Our ability to make scheduled payments or to refinance our obligations with respect to indebtedness or incur new indebtedness will depend on our financial and operating performance, which in turn, is subject to prevailing economic conditions, the availability of, and interest rates on, short-term financing, and financial, business and other factors beyond our control.

An impairment of the carrying value of goodwill or other acquired intangibles could negatively affect our consolidated operating results and net worth. The carrying value of goodwill represents the fair value of acquired businesses in excess of identifiable assets and liabilities as of the acquisition date. The carrying value of other intangibles represents the fair value of trademarks, trade names, and other acquired intangibles as of the acquisition date. Goodwill and other acquired intangibles expected to contribute indefinitely to our cash flows are not amortized, but must be evaluated by management at least annually for impairment. If carrying value exceeds current fair value, the intangible is considered impaired and is reduced to fair value via a charge to earnings. Factors which could result in an impairment include, but are not limited to: (i) reduced demand for our products; (ii) higher commodity prices; (iii) lower prices for our products or increased marketing as a result of increased
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competition; and (iv) significant disruptions to our operations as a result of both internal and external events. Should the value of one or more of the acquired intangibles become impaired, our consolidated earnings and net worth may be materially adversely affected. Furthermore, we continue to evaluate the potential impact of COVID-19 on the fair value of our goodwill and other intangibles. While we concluded there were no indicators of impairment as of January 2, 2021, any significant sustained adverse change in consumer purchasing behaviors, government restrictions, financial results, or macroeconomic conditions could result in future impairment.

As of January 2, 2021, the carrying value of intangible assets totaled approximately $8.3 billion, of which $5.8 billion was goodwill and $2.5 billion represented trademarks, tradenames, and other acquired intangibles compared to total assets of $18.0 billion and total Kellogg Company equity of $3.1 billion.

Risks Related to Regulations and Litigation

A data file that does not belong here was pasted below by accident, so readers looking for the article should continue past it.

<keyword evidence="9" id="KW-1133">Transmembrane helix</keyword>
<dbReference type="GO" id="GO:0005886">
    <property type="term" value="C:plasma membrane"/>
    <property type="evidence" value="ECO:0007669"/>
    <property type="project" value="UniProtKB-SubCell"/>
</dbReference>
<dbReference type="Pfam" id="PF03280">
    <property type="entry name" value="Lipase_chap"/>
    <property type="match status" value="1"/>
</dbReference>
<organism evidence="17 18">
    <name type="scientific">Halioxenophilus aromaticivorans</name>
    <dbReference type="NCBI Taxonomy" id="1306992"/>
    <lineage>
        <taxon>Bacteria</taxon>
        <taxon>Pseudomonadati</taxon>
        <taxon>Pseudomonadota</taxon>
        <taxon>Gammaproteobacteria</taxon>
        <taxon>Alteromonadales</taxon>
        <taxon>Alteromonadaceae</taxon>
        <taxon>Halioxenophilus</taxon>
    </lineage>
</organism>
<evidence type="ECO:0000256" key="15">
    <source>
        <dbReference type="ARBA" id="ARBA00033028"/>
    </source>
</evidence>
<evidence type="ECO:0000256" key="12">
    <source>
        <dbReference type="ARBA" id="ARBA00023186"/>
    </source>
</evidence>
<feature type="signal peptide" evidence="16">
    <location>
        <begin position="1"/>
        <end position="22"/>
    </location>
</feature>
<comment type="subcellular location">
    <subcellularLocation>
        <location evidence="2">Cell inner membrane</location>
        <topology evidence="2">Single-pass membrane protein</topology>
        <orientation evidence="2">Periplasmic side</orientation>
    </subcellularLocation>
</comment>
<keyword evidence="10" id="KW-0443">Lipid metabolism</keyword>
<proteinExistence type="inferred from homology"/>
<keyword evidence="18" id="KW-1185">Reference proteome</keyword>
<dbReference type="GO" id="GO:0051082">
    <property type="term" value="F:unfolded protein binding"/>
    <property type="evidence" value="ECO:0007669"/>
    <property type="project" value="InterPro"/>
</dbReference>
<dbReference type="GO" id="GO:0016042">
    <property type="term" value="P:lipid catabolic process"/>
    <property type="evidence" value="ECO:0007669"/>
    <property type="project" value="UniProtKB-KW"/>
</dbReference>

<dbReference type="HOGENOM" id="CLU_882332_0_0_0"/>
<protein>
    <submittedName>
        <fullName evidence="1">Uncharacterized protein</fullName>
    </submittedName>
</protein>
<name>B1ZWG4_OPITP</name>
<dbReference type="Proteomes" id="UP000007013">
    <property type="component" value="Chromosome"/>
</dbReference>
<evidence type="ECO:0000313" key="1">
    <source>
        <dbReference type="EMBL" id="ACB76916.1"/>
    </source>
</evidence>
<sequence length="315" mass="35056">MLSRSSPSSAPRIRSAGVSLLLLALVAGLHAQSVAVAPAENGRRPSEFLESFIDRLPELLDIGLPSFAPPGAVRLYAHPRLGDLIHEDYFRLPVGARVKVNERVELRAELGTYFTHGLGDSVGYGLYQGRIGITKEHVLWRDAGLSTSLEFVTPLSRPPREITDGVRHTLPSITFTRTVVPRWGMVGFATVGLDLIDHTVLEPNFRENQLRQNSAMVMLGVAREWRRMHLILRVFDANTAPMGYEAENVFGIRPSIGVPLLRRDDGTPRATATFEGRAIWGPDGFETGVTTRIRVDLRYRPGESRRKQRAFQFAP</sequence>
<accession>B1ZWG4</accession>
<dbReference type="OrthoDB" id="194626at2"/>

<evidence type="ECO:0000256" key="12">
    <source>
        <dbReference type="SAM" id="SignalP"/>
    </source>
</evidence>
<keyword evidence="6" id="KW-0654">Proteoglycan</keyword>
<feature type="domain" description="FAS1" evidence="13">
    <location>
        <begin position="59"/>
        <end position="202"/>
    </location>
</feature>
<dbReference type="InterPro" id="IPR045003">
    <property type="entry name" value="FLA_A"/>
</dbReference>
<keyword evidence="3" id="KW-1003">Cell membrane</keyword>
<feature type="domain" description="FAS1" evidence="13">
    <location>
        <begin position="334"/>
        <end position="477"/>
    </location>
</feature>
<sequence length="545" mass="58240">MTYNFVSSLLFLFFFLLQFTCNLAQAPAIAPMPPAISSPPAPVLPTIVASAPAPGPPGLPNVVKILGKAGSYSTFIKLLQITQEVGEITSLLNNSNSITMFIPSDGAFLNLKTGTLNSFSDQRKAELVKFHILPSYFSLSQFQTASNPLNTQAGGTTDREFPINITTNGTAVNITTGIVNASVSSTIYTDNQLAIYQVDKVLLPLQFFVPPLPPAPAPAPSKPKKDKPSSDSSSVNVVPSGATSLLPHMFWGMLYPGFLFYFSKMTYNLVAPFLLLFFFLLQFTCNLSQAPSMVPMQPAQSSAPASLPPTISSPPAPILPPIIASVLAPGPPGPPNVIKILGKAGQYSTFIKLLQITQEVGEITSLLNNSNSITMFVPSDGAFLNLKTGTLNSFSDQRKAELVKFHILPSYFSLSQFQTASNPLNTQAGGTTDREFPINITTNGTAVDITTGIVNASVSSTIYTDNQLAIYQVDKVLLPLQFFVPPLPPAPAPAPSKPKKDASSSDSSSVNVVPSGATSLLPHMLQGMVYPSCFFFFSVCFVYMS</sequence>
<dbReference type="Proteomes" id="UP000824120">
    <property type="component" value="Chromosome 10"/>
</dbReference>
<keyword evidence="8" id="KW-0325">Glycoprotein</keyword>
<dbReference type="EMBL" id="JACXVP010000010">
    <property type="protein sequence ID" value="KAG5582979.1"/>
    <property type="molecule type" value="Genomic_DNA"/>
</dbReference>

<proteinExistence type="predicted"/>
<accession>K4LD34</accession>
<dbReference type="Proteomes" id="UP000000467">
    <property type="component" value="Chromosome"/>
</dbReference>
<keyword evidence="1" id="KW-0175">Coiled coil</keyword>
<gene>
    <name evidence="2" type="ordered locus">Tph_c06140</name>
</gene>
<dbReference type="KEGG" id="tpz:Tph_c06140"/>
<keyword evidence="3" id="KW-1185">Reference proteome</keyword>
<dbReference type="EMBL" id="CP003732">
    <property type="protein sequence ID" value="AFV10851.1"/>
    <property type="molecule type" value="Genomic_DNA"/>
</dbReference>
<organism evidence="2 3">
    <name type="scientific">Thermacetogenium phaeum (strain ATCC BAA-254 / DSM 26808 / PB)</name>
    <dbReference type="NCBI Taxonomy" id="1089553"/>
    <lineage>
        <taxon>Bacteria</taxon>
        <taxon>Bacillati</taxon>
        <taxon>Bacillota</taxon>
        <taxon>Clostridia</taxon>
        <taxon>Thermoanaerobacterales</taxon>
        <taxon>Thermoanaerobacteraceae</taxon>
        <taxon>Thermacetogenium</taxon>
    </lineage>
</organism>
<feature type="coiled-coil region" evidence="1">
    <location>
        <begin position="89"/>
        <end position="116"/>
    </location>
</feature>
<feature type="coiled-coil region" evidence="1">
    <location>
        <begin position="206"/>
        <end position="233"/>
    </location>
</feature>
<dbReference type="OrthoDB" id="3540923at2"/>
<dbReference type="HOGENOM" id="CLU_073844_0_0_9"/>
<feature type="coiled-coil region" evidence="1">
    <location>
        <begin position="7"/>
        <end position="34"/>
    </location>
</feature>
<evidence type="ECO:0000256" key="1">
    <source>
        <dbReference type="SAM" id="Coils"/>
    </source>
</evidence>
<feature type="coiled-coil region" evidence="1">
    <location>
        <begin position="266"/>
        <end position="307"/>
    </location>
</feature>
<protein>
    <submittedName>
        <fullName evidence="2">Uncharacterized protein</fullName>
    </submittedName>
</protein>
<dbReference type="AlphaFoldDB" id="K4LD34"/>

We face risks related to tax matters, including changes in tax rates, disagreements with taxing authorities and imposition of new taxes. The Company is subject to taxes in the U.S. and numerous foreign jurisdictions where the Company’s subsidiaries are organized. Due to economic and political conditions (including shifts in the geopolitical landscape), tax rates in the U.S. and various foreign jurisdictions have been and may be subject to significant change. The future effective tax rate could be effected by changes in mix of earnings in countries with differing statutory tax rates, changes in valuation of deferred tax asset and liabilities, or changes in tax laws or their interpretation which includes the Tax Cuts and Jobs Act (the “U.S. Tax Reform”) and contemplated changes in other countries of long-standing tax principles if finalized and adopted could have a material impact on our income tax expense and deferred tax balances. During the third quarter of 2019, Swiss Federal and Zurich Cantonal events took place that resulted in enacted tax law changes (“Swiss Tax Reform”). The new legislation is intended to replace certain preferential tax regimes with a new set of internationally accepted measures. We will continue to monitor Swiss Tax Reform for any additional interpretative guidance that could result in changes to the amounts we have recorded. We are also subject to regular reviews, examinations and audits by the Internal Revenue Service and other taxing authorities with respect to taxes inside and outside of the U.S. Although we believe our tax estimates are reasonable, if a taxing authority disagrees with the positions we have taken, we could face additional tax liability, including interest and penalties. There can be no assurance that payment of such additional amounts upon final adjudication of any disputes will not have a material impact on our results of operations and financial position. We also need to comply with new, evolving or revised tax laws and regulations. The enactment of or increases in tariffs, including value added tax, or other changes in the application of existing taxes, in markets in which we are currently active, or may be active in the future, or on specific products that we sell or with which our products compete, may have an adverse effect on our business or on our results of operations.